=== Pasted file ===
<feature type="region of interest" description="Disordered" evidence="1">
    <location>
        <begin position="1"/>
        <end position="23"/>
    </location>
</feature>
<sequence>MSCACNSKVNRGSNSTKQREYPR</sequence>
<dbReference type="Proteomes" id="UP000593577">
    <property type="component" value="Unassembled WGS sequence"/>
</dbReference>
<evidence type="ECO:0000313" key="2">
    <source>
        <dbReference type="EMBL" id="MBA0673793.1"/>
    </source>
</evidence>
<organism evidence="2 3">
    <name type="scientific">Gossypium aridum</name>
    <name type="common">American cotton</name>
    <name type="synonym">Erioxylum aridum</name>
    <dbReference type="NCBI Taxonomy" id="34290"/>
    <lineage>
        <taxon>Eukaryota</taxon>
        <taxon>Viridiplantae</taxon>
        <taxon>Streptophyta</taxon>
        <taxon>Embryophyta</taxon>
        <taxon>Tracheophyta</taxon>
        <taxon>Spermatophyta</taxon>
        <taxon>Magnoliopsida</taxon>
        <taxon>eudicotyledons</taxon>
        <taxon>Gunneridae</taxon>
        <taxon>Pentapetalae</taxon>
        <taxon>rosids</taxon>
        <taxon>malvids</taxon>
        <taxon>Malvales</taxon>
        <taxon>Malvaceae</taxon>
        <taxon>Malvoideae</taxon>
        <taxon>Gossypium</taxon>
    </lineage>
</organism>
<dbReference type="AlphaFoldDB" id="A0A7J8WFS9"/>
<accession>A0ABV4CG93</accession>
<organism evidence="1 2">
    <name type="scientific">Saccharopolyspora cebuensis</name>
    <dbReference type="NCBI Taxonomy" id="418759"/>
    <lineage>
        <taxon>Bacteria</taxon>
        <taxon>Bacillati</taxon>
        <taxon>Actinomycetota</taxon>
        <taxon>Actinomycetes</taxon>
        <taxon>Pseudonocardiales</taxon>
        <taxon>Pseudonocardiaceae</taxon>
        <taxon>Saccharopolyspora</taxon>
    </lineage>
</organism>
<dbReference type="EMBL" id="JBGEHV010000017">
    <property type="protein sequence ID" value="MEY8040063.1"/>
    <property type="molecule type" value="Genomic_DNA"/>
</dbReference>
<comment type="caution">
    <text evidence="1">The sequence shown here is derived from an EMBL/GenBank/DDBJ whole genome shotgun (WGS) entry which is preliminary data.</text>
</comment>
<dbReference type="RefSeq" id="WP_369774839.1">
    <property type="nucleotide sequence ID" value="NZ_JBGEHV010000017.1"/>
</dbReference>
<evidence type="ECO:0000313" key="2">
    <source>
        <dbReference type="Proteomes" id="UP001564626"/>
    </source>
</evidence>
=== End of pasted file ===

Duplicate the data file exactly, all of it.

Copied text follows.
<feature type="region of interest" description="Disordered" evidence="1">
    <location>
        <begin position="1"/>
        <end position="23"/>
    </location>
</feature>
<sequence>MSCACNSKVNRGSNSTKQREYPR</sequence>
<dbReference type="Proteomes" id="UP000593577">
    <property type="component" value="Unassembled WGS sequence"/>
</dbReference>
<evidence type="ECO:0000313" key="2">
    <source>
        <dbReference type="EMBL" id="MBA0673793.1"/>
    </source>
</evidence>
<organism evidence="2 3">
    <name type="scientific">Gossypium aridum</name>
    <name type="common">American cotton</name>
    <name type="synonym">Erioxylum aridum</name>
    <dbReference type="NCBI Taxonomy" id="34290"/>
    <lineage>
        <taxon>Eukaryota</taxon>
        <taxon>Viridiplantae</taxon>
        <taxon>Streptophyta</taxon>
        <taxon>Embryophyta</taxon>
        <taxon>Tracheophyta</taxon>
        <taxon>Spermatophyta</taxon>
        <taxon>Magnoliopsida</taxon>
        <taxon>eudicotyledons</taxon>
        <taxon>Gunneridae</taxon>
        <taxon>Pentapetalae</taxon>
        <taxon>rosids</taxon>
        <taxon>malvids</taxon>
        <taxon>Malvales</taxon>
        <taxon>Malvaceae</taxon>
        <taxon>Malvoideae</taxon>
        <taxon>Gossypium</taxon>
    </lineage>
</organism>
<dbReference type="AlphaFoldDB" id="A0A7J8WFS9"/>
<accession>A0ABV4CG93</accession>
<organism evidence="1 2">
    <name type="scientific">Saccharopolyspora cebuensis</name>
    <dbReference type="NCBI Taxonomy" id="418759"/>
    <lineage>
        <taxon>Bacteria</taxon>
        <taxon>Bacillati</taxon>
        <taxon>Actinomycetota</taxon>
        <taxon>Actinomycetes</taxon>
        <taxon>Pseudonocardiales</taxon>
        <taxon>Pseudonocardiaceae</taxon>
        <taxon>Saccharopolyspora</taxon>
    </lineage>
</organism>
<dbReference type="EMBL" id="JBGEHV010000017">
    <property type="protein sequence ID" value="MEY8040063.1"/>
    <property type="molecule type" value="Genomic_DNA"/>
</dbReference>
<comment type="caution">
    <text evidence="1">The sequence shown here is derived from an EMBL/GenBank/DDBJ whole genome shotgun (WGS) entry which is preliminary data.</text>
</comment>
<dbReference type="RefSeq" id="WP_369774839.1">
    <property type="nucleotide sequence ID" value="NZ_JBGEHV010000017.1"/>
</dbReference>
<evidence type="ECO:0000313" key="2">
    <source>
        <dbReference type="Proteomes" id="UP001564626"/>
    </source>
</evidence>